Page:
By Gene DiPaula

Jul 20, 2015

Like any major purchase, a home purchase will require you to put down a certain percentage of the total price as a down payment. The bigger the down payment, the less you will borrow from the mortgage company or bank, and the less your payments will be. With every day expenses and current bills, it can be difficult to find money to begin saving for a down payment. By planning ahead and getting creative, you can begin to save up for a down payment for the mortgage loan that best suits your needs. Here are three ways to save for a down payment and help come up with the savings you need to land the house of your dreams.


Planning Ahead
Saving money for a down payment may take a while, so it helps to have a plan. Start by researching what kind of home you are looking to buy, and the average price of those homes in the area. Then, use an online mortgage calculator to find out what kind of down payment options are best for you, based on your price range. For example, if the homes in the neighborhood you are looking to buy average at $200,000, the standard 20% down payment will be $40,000. Remember, there are loans available with lower down payment options, such as 10% and as low as 3.5%. Talk to your Loan Originator to find out which loan option is right for you.

Once you determine your down payment goals, open a separate savings account. If you’re a first-time home buyer, you can open an investment retirement account (IRA). An IRA will accumulate interest, and first-time home buyers can withdraw up to $10,000.00 from their IRA without a penalty fee. Consult a CPA for more information. Having a separate account for your down payment savings prevents you from accidentally confusing the money with your regular spending money, and it is a good way to track your progress.

Saving money will be easier if you have goals in mind. Set realistic weekly, biweekly, or monthly savings goals, and stick to them. If your workplace offers this option, set up your direct deposit so that a portion of each paycheck automatically goes into the savings account you have set aside for your down payment.

Hold Yourself Accountable
Saving money will probably require a lifestyle change, and some habits are difficult to break. For instance, if you are used to going out to eat for lunch five days a week, it will be hard to start trying to pack a lunch every day. Set up a time a few times a month, or even once a week, to sit down and go over your expenditures from the week(s) before. Seeing when and how often you make unnecessary purchases can motivate you to make the changes you need to make. Have a close friend or significant other help hold you accountable, (if you’re buying a home together, you can do this for one another).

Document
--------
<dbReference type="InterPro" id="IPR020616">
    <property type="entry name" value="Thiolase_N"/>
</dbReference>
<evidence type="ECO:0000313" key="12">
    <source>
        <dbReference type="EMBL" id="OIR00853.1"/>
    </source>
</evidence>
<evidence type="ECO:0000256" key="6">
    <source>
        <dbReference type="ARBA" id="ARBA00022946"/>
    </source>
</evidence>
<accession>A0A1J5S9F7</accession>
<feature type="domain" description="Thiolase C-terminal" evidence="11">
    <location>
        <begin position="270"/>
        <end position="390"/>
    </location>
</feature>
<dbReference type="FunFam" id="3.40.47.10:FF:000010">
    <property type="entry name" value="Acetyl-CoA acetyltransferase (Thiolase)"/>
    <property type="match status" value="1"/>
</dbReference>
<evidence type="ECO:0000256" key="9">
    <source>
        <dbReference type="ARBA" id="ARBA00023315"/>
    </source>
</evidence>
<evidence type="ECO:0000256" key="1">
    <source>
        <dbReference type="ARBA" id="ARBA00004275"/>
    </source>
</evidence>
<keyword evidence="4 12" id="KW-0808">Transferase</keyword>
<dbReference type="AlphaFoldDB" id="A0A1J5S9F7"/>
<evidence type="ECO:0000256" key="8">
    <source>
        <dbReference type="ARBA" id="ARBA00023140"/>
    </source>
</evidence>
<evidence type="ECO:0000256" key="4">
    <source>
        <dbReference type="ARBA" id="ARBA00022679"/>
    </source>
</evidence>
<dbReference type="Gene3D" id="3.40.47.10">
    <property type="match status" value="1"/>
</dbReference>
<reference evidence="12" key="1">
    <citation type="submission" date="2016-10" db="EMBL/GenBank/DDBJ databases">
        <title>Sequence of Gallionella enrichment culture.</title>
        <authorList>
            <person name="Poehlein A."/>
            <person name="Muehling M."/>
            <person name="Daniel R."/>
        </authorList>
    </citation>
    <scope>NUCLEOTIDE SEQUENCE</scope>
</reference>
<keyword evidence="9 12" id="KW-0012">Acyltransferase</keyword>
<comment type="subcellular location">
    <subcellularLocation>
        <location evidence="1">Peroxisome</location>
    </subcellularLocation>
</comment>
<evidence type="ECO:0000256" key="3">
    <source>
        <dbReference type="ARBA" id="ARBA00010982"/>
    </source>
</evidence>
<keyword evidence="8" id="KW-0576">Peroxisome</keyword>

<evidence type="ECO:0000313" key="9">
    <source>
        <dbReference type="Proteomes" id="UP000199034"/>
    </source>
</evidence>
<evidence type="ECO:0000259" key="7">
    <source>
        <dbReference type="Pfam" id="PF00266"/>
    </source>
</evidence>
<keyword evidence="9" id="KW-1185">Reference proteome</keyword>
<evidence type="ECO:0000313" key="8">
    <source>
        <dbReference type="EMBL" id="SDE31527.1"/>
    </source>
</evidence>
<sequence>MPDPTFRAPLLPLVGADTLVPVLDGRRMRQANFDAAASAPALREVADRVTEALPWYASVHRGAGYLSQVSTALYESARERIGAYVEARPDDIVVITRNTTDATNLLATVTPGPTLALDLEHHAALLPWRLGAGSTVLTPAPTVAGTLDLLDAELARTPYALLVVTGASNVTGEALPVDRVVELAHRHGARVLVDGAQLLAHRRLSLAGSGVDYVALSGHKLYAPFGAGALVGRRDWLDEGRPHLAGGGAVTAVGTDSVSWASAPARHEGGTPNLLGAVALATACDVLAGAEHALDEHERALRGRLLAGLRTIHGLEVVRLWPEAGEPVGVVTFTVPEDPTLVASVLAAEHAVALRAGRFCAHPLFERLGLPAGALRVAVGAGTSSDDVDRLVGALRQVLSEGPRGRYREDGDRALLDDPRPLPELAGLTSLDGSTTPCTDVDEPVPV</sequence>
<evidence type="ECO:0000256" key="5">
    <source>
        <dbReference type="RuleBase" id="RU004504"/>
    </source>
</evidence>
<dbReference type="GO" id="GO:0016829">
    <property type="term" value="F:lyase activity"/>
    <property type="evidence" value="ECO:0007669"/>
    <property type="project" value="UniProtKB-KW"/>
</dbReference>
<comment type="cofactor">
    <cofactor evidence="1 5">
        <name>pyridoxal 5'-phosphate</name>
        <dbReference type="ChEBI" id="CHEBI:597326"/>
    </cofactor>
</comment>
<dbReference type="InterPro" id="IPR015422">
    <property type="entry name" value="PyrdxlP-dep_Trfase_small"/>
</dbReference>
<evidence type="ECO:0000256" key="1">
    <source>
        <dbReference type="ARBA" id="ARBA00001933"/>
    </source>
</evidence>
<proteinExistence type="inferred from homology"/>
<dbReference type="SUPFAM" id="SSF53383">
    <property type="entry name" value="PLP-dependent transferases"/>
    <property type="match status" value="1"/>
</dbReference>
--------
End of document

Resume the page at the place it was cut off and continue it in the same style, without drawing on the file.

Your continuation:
Providing incentives for yourself can also be a helpful tactic. Set monthly savings goals, and reward yourself at the end of the month if you meet your goals. If your goal is to save $500.00 in a month, and you reach that goal, reward yourself with a small splurge—go out to dinner with friends, or buy yourself something new. This will encourage you to meet your savings goals, and the splurge will be guilt-free, because you have already met your goal for the month.

Get Creative
Although the process of saving for a down payment may seem daunting, it doesn’t have to be a chore. There are lots of fun, creative ways to save money. One idea is to earn extra money on the side. Offer to do some odd jobs, such as babysitting, dog walking, home repairs, or housework for your friends or neighbors. If you’re crafty, open an Etsy store and sell your items online. You might be surprised by how much your woodworking, knitting, graphic design, or other skills are in demand. You can also sell clothes or household goods that you’re not using anymore on sites like Craigslis and eBay, or at your local consignment store.

Another way to get creative about saving is to turn it into a game. Have a competition with a friend or family member who is also trying to save money, and see who can save the most by a particular deadline. If you’re buying a home with your significant other, compete with one another, and see how much you can save together!

The decision to buy a home is one of the biggest financial decisions you will ever make. It is important to plan and prepare carefully. Saving money for a down payment can be difficult, but it is well worth the challenge. If you’re thinking about buying a home soon, get started by talking to one of our licensed Mortgage Loan Originators today.

These blogs are for informational purposes only. Make sure you understand the features associated with the loan program you choose, and that it meets your unique financial needs. Subject to Debt-to-Income and Underwriting requirements. This is not a credit decision or a commitment to lend. Eligibility is subject to completion of an application and verification of home ownership, occupancy, title, income, employment, credit, home value, collateral, and underwriting requirements. Not all programs are available in all areas. Offers may vary and are subject to change at any time without notice. Should you have any questions about the information provided, please contact us.